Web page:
It’s hard to adequately describe just what is so alluring about Elena Ferrante’s writing. As Gabriella and I discuss in our conversation, it is a voice—as it is translated by Ann Goldstein—that is quite different to what both Gabriella and I are usually drawn to. In our previous discussion of Half of a Yellow Sun by Chimamanda Ngozi Adichie, I mentioned that the prose I like best is opalescent: lyrical, dense, and full of ornamental cadence. It is a type of voice decidedly different from Ferrante’s own. So what accounts for the attraction, the almost compulsive need to devour each and every page of Ferrante’s quartet of novels? I’m afraid I can’t explain it clearly enough (although I will try). I feel that only the superlatives by which Elena describes Lila’s writing—writing unseen by the reader—truly reveal the attraction of Ferrante’s own:

The voice set in the writing overwhelmed me, enthralled me even more than when we talked face to face: it was completely cleansed of the dross of speech…

Prose cleansed from dross is the perfect way to describe Ferrante’s writing. It is not a voice devoid of emotion—in fact, hers might be the most vividly felt and emotionally acute in recent literature. Yet—and I feel that this is critical to Ferrante’s allure—it is a voice that is never melodramatic or overwrought. Instead, Ferrante’s writing is unrelenting in its savagery. Her world and her characters are drawn so precisely, so viscerally, that they seem as if flayed from the skin of memory. In Ferrante’s hands, literature is a layer of epidermis scraped through with a scalpel, so that we as readers may look on with pale horror (and morbid curiosity) at the grisly sinew of human emotion.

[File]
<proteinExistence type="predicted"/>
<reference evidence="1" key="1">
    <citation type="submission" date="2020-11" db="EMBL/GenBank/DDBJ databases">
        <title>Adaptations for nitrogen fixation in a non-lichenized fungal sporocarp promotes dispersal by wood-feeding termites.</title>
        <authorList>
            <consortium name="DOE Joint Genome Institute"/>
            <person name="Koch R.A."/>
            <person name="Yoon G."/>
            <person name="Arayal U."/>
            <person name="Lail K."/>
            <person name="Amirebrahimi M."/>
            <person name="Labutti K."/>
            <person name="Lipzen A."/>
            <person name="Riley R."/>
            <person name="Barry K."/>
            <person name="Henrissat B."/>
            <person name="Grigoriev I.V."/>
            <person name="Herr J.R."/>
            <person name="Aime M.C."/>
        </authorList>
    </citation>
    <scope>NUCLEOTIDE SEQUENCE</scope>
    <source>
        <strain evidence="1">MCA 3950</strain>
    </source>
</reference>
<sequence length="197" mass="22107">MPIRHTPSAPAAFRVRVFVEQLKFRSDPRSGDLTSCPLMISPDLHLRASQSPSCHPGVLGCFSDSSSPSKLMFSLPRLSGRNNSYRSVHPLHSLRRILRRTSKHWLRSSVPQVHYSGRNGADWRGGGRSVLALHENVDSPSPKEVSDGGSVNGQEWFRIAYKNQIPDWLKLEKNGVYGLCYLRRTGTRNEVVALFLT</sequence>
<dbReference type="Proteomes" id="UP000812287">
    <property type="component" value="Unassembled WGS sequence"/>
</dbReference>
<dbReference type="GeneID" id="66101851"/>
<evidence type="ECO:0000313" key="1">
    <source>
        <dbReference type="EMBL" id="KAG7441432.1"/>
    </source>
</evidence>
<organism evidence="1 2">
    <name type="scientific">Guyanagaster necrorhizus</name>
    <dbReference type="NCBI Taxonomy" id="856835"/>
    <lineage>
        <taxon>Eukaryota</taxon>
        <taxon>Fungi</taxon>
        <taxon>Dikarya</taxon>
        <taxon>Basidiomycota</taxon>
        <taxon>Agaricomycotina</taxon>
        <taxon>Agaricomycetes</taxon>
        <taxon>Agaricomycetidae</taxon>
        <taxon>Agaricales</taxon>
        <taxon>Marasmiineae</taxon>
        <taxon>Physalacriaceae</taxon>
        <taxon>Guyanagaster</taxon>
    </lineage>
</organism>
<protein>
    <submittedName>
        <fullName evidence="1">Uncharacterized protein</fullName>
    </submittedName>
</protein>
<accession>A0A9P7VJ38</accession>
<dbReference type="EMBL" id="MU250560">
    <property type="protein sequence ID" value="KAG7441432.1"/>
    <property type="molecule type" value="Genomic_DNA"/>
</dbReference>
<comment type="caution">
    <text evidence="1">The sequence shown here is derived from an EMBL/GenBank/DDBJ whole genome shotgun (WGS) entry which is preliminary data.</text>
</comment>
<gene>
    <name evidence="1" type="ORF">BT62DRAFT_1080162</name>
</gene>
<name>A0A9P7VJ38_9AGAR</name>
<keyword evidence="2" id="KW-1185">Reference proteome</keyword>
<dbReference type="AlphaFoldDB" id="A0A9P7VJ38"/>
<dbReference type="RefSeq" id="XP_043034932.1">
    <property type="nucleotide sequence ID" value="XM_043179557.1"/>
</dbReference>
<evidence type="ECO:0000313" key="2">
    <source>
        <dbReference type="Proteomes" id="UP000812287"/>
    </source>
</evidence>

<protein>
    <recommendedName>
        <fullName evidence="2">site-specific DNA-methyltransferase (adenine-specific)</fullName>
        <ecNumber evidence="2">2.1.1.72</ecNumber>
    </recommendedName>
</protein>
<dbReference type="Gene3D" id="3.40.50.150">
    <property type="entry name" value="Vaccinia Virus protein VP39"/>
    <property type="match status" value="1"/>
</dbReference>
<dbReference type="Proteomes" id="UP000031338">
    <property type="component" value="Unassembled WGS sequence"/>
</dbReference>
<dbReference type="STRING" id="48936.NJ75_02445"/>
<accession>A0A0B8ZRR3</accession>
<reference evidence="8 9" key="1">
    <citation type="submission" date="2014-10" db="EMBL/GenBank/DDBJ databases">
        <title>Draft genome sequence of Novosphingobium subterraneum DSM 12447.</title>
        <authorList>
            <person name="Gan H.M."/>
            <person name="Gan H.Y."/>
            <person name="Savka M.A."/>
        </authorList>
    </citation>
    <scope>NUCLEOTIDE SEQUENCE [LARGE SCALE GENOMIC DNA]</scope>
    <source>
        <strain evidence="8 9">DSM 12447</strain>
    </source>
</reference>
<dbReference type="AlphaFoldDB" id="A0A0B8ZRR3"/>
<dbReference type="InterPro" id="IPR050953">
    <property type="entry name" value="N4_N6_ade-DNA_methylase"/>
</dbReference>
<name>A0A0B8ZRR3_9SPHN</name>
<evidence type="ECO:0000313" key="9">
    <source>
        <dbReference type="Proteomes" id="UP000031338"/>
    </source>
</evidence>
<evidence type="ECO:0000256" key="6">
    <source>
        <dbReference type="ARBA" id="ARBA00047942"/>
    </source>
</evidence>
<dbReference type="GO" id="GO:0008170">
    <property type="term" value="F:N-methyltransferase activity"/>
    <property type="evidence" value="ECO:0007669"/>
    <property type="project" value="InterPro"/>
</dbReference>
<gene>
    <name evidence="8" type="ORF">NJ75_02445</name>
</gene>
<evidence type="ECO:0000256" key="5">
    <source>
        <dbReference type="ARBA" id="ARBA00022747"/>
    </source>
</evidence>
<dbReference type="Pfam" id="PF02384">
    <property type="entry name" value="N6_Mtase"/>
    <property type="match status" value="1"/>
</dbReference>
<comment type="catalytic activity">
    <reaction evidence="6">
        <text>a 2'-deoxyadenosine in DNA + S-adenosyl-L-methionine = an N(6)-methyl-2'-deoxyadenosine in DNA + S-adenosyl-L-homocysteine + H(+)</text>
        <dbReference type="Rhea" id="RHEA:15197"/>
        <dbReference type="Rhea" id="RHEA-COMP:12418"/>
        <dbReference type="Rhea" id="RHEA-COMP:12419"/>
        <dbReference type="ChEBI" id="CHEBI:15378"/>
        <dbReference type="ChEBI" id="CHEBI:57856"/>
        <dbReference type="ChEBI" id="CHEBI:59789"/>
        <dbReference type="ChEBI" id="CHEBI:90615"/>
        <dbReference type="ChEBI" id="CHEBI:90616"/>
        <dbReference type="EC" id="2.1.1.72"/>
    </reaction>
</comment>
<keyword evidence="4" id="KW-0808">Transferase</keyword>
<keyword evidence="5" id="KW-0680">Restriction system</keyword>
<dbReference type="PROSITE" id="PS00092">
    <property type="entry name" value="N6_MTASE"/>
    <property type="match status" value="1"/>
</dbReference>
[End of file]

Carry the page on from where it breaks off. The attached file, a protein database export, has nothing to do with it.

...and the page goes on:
Re-reading My Brilliant Friend again I was struck by sense of déjà vu—not just because I was again returning to the brutal landscape of Ferrante’s Naples—but because it reminded of another voice, a voice that I had not read for many years until I re-opened Orlando last December, a voice that, like Ferrante’s, seemed scored with savage fury. When I was the age that Elena and Lila are at the end of My Brilliant Friend (that is, 16), I discovered Virginia Woolf. Unlike Ferrrante, Woolf has a truly opalescent voice. Her writing seems to me the literary analogue to Expressionism: quixotic and elusive yet vivid, palpable, and as acutely real as anything that up to this moment has been created. Yet it was the anger, the fury of Woolf’s voice—particularly in A Room of One’s Own that emerges spectre-like when re-reading My Brilliant Friend. Now having returned to both works, I cannot help but see My Brilliant Friend as Ferrante’s fictional response to Woolf, a literary addendum to the unsolved problem that Woolf explores in A Room of One’s Own: the problem of women and fiction.